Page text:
Jacques Cornell: If they're so serious, how come they didn't put a pass-through hotshoe on top of the transmitter? Honestly, I can't fathom how a radio trigger maker can do this. Have they never heard of event photography? Y'know, with on- and off-camera flashes at the same time? What they've made is a trigger for studio use only, and I'll bet event shooters outnumber studio shooters by a large margin.
Ugh. The stupidity, it burns.

Have a look at the Cactus V6. Uses a dial as well. Only manual power control, but I personally prefer that anyhow.

Link | Posted on Feb 28, 2016 at 03:41 UTC
On article CP+ 2016: Pentax K-1 past and present (152 comments in total)
In reply to:

aris14: It would be interesting, not for photogs but for the history of management, to know some day under what circumstances and who were the guys who took the decision to stop the MZ-D launch in those days. Something tells me that it would be a nasty story...

The Contax N Digital used the same sensor and had a very bad reception. It was withdrawn after one year only and soon after the brand Contax died.

It seems that not pulling through with the MZ-D proved to be a very good decision.

Link | Posted on Feb 27, 2016 at 11:01 UTC

Subscription model = not interested

Link | Posted on Feb 22, 2016 at 16:01 UTC as 8th comment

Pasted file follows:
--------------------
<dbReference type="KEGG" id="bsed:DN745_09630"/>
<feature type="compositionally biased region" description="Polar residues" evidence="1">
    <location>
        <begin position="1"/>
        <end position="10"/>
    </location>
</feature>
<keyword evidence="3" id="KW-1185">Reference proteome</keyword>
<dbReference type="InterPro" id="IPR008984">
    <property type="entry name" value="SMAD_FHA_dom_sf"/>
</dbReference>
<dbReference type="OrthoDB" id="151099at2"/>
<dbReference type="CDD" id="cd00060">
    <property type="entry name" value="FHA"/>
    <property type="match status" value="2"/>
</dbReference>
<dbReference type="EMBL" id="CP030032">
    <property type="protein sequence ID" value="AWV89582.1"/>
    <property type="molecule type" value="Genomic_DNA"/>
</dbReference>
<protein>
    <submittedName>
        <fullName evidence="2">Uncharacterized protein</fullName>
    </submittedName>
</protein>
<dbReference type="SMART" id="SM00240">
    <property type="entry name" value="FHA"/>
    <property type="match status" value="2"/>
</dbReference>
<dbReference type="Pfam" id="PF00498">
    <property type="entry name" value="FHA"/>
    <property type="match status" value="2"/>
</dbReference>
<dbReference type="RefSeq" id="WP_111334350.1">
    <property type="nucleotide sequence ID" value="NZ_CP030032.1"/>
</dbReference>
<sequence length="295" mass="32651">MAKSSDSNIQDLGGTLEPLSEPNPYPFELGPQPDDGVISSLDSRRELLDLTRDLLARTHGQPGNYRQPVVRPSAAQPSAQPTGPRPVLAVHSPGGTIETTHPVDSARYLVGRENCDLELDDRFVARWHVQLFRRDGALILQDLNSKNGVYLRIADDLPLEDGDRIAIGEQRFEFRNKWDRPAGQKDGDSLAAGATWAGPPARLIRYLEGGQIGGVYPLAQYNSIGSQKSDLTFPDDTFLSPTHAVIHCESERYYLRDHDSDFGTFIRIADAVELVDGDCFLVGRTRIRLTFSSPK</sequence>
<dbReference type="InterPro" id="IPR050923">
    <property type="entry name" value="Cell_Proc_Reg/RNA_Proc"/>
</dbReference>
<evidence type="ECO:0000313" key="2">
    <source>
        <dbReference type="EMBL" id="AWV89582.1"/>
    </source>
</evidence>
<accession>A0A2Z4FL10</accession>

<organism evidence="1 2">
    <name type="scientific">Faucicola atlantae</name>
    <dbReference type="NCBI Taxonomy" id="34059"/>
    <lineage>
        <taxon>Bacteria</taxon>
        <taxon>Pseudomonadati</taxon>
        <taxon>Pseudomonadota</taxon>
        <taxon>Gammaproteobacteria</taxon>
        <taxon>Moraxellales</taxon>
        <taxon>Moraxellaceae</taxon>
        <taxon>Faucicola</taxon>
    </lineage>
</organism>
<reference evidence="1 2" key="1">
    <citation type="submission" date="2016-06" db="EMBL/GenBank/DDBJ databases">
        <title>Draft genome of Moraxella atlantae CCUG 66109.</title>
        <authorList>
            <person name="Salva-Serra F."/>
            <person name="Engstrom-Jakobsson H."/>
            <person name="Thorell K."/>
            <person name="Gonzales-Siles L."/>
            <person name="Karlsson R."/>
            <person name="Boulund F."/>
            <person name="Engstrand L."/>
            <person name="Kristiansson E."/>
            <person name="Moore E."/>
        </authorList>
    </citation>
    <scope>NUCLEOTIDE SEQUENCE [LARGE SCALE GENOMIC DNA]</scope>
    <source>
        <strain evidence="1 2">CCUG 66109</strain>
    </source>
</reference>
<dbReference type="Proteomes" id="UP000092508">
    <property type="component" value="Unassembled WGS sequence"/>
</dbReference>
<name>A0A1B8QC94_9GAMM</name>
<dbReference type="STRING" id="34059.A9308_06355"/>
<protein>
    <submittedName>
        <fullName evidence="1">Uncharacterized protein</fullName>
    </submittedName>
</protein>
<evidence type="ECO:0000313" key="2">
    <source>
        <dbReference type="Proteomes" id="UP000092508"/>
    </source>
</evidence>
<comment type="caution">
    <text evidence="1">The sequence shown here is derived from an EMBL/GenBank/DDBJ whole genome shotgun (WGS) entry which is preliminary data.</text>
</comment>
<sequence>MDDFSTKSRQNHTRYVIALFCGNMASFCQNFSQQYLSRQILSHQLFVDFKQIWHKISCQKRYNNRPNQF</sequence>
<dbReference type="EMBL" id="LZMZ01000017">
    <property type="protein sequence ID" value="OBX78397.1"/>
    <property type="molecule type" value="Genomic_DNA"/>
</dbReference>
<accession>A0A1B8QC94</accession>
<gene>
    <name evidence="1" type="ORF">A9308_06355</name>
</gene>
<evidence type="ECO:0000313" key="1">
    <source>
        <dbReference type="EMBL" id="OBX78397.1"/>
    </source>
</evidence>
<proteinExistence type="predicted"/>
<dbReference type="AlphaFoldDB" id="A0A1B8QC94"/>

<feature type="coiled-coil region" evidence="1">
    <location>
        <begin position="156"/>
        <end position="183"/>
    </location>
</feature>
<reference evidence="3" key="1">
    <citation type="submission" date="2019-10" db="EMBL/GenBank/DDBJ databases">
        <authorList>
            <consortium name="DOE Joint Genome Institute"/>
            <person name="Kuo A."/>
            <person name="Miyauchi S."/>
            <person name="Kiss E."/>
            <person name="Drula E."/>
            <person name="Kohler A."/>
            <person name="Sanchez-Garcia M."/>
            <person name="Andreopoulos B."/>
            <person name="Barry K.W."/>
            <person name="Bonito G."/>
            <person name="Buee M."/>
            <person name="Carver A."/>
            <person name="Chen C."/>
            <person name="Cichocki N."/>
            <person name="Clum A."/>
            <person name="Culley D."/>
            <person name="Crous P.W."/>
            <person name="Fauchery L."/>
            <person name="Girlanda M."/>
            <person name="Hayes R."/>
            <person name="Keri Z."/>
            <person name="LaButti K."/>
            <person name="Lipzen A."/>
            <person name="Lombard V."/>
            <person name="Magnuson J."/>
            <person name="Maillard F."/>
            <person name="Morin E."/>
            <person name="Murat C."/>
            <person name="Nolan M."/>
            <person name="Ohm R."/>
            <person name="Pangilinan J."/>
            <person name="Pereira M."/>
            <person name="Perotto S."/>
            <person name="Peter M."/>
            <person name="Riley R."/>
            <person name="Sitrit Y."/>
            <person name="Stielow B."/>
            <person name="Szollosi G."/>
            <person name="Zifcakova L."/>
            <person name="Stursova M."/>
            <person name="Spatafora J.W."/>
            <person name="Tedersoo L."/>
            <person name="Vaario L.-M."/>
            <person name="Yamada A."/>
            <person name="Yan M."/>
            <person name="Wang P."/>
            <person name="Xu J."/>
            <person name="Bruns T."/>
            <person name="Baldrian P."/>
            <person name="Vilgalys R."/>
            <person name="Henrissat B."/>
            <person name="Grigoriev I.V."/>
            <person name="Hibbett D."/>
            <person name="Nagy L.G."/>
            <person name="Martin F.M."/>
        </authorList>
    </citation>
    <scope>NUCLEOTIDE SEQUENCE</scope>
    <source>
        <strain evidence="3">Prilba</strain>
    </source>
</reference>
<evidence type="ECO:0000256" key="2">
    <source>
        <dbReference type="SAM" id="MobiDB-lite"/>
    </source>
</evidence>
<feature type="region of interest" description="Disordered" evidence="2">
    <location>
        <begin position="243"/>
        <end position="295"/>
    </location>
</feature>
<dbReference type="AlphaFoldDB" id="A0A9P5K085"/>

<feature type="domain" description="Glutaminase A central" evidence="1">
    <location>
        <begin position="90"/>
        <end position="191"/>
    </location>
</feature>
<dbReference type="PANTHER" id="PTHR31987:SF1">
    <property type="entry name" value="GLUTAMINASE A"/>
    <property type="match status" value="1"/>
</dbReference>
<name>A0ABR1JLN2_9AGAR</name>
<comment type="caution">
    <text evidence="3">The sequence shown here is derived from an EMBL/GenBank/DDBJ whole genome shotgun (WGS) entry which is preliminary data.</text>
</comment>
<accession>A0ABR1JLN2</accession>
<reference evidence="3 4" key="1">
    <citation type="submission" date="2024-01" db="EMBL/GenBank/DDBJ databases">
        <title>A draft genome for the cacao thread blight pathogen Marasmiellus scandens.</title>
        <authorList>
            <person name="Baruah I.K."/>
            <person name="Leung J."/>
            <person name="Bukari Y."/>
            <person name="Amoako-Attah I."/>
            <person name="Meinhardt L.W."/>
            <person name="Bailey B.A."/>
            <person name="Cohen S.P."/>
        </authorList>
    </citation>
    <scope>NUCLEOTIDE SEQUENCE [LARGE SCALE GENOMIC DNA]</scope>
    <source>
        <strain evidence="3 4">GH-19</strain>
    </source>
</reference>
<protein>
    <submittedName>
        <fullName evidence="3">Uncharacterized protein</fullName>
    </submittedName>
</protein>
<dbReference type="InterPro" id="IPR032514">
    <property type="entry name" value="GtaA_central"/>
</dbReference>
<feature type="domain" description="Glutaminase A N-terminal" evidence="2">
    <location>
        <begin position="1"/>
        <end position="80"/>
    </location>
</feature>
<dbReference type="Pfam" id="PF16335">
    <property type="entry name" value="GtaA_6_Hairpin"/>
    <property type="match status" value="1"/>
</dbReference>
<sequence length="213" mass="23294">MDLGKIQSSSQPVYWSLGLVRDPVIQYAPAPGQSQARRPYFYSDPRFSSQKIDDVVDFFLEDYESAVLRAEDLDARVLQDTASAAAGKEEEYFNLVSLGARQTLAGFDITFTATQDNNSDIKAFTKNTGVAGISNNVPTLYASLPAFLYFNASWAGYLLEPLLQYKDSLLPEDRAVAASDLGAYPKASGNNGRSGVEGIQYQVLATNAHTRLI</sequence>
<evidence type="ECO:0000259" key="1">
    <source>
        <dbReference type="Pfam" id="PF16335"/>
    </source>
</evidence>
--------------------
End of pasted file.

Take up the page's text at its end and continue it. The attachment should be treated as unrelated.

On article The long, difficult road to Pentax full-frame (617 comments in total)
In reply to:

Class A: Almost everyone unfamiliar with the Pentax lens line up severely underestimates the amount of available FF lenses.

Of course, first there are the new zooms, covering 15mm-450mm. But the list continues:

There are not only some "D-FA" lenses (like the 100mm macro) that carry a "FF compatible" designation, but also (around seven) "DA" lenses that have been sold as APS-C lenses but produce an FF image circle. The DA* 55/1.4 is just one example.

Then there are of course the three Ltd lenses (31/1.8, 43/1.9, 77/1.8) which, despite being initially developed for film, easily outresolve 36MP. These are available new, and if one extends one's search to the used market then there are a multitude of gems available, all AF capable, supporting metering and 36MP compatible.

That's not even counting third-party glass, e.g., from Sigma.

It is just not true that the lens selection is meagre. That argument only applies if one restricts oneself to silent focus lenses with a built-in motor.

I just did a count of FF lenses for the K-1. Including third-party models from Sigma, Tamron, and Samyang there are currently

12 zoom lenses, and
33 primes available.

These can all be purchased brand new.

Only the Samyang lenses are MF only, the rest are all AF lenses and some of them support silent focusing.

Link | Posted on Feb 20, 2016 at 15:10 UTC
On article The long, difficult road to Pentax full-frame (617 comments in total)

Almost everyone unfamiliar with the Pentax lens line up severely underestimates the amount of available FF lenses.

Of course, first there are the new zooms, covering 15mm-450mm. But the list continues:

There are not only some "D-FA" lenses (like the 100mm macro) that carry a "FF compatible" designation, but also (around seven) "DA" lenses that have been sold as APS-C lenses but produce an FF image circle. The DA* 55/1.4 is just one example.